My Cancer & My Career: Learning How to Step Away From Work

Most of my adult life I've been a hard-charging, professional single gal in the city. I've had demanding and rewarding jobs in Boston, Hong Kong, New York and San Francisco, some of the world's great cities. But now I live somewhere much different: DomestiCity.

As a result of my lung cancer diagnosis, I stepped out of the workforce last year. When it became clear that I might only feel well a few hours a day, it was an easy decision to choose to spend those hours with my family, and not in meetings or traffic.

I thought a lot about what this would mean. Over the years my career has not only allowed me to make a comfortable living but it has also provided intellectual stimulation, kept me feeling engaged and relevant, and afforded me tremendous opportunity to see the world. My employment has been the primary source of my social interactions and one of the main ways by which I identify myself. I didn't change my name when I married Harlan Seymour because I'd spent too many years building a career as Jennifer Glass, although we informally call ourselves the Glamour family. Take the GLA out of Jennifer GLAss and the MOUR out of Harlan SeyMOUR, and you get GLAMOUR. We all agree this is better than SEY-ASS.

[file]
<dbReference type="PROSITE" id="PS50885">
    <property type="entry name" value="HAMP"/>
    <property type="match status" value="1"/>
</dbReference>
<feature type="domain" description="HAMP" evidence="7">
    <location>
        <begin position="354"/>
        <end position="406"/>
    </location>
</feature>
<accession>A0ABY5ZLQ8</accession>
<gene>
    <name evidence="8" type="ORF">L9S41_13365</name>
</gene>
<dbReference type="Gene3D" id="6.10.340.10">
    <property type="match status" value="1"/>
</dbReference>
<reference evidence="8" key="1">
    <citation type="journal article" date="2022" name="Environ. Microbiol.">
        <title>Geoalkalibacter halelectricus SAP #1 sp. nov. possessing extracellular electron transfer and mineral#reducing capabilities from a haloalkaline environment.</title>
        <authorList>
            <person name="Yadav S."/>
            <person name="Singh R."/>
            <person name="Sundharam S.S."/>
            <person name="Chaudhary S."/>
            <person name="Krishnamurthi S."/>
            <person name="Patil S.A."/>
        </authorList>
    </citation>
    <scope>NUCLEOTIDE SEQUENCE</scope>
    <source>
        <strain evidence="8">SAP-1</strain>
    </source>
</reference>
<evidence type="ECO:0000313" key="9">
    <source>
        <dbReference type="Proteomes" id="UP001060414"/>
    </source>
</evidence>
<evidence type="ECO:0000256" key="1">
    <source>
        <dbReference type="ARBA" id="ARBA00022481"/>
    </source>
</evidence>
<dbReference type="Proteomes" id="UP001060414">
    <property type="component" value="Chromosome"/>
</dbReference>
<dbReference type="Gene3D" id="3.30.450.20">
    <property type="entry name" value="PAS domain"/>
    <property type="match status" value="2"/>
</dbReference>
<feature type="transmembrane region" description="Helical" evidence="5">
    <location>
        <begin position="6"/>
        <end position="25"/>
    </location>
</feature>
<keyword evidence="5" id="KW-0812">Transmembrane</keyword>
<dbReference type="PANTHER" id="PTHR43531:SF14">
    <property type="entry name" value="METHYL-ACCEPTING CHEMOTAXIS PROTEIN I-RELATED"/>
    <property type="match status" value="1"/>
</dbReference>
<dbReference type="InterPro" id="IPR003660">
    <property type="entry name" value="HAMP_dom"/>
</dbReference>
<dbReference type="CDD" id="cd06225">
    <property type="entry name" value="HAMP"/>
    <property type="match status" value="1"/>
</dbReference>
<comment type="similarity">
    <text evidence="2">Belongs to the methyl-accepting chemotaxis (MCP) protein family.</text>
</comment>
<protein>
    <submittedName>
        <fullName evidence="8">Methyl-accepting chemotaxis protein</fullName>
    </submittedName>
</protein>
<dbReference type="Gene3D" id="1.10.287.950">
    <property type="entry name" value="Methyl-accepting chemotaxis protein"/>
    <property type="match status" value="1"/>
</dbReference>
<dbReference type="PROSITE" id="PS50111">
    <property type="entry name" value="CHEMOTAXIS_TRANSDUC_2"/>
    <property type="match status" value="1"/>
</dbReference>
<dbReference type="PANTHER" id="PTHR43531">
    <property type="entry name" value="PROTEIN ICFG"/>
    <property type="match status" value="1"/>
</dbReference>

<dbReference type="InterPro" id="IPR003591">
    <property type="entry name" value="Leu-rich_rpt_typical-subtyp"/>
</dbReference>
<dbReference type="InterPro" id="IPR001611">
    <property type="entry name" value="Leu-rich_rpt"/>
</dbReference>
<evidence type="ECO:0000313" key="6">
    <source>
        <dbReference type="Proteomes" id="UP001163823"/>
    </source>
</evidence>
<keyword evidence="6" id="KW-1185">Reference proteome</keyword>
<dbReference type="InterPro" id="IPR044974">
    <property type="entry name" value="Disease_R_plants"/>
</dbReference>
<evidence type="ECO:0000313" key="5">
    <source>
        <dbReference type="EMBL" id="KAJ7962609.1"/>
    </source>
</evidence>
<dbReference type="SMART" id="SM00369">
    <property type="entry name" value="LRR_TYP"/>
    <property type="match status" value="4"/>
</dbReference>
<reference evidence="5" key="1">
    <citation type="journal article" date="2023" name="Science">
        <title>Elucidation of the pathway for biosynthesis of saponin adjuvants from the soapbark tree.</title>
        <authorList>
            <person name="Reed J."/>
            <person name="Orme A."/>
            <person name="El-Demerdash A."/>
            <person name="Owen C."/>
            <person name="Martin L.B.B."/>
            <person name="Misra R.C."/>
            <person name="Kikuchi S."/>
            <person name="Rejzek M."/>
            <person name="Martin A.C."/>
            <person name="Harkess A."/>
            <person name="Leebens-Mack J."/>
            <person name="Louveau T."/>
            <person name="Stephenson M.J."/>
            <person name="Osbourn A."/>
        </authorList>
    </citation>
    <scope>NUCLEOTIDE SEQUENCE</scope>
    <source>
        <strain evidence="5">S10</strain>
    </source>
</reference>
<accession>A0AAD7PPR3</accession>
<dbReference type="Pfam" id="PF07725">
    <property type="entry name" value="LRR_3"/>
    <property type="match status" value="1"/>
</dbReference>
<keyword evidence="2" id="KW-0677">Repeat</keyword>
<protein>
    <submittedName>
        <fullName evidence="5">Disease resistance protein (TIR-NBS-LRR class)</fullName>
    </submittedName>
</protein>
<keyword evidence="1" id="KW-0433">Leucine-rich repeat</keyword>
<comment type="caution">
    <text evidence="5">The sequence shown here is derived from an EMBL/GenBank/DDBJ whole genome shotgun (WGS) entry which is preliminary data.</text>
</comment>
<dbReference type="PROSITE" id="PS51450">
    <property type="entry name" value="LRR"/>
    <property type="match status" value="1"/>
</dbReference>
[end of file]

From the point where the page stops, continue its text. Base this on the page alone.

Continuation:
I worked hard for a lot of years and genuinely enjoyed working, but I have to say that I enjoy not working even more. I see friends, exercise every day, read whole books and when I feel tired I take a nap. All in all it's a pretty nice life...except for the part where I have cancer.

I recently had my first ever "mommy" play-date with my six-year-old stepdaughter Eloise and my neighbor Shannon and her daughter Ashley. Shannon is a long-time friend and former colleague who knows as well as anyone that I've always been better at cleaning up information leaks than sippy cup leaks, and more comfortable navigating the corporate ladder than the monkey bars. Thank you Shannon for helping me understand the etiquette around taking someone else's child to the bathroom, and patiently explaining to me that at the playground you're supposed to keep an eye on the child assigned to you.

My days now are more about board games than board rooms and I negotiate bedtimes not deadlines. It may not be life in the fast lane, but with a kid in the back seat I can always use the carpool lane. GLAMOUR-Us is plenty glamorous for me.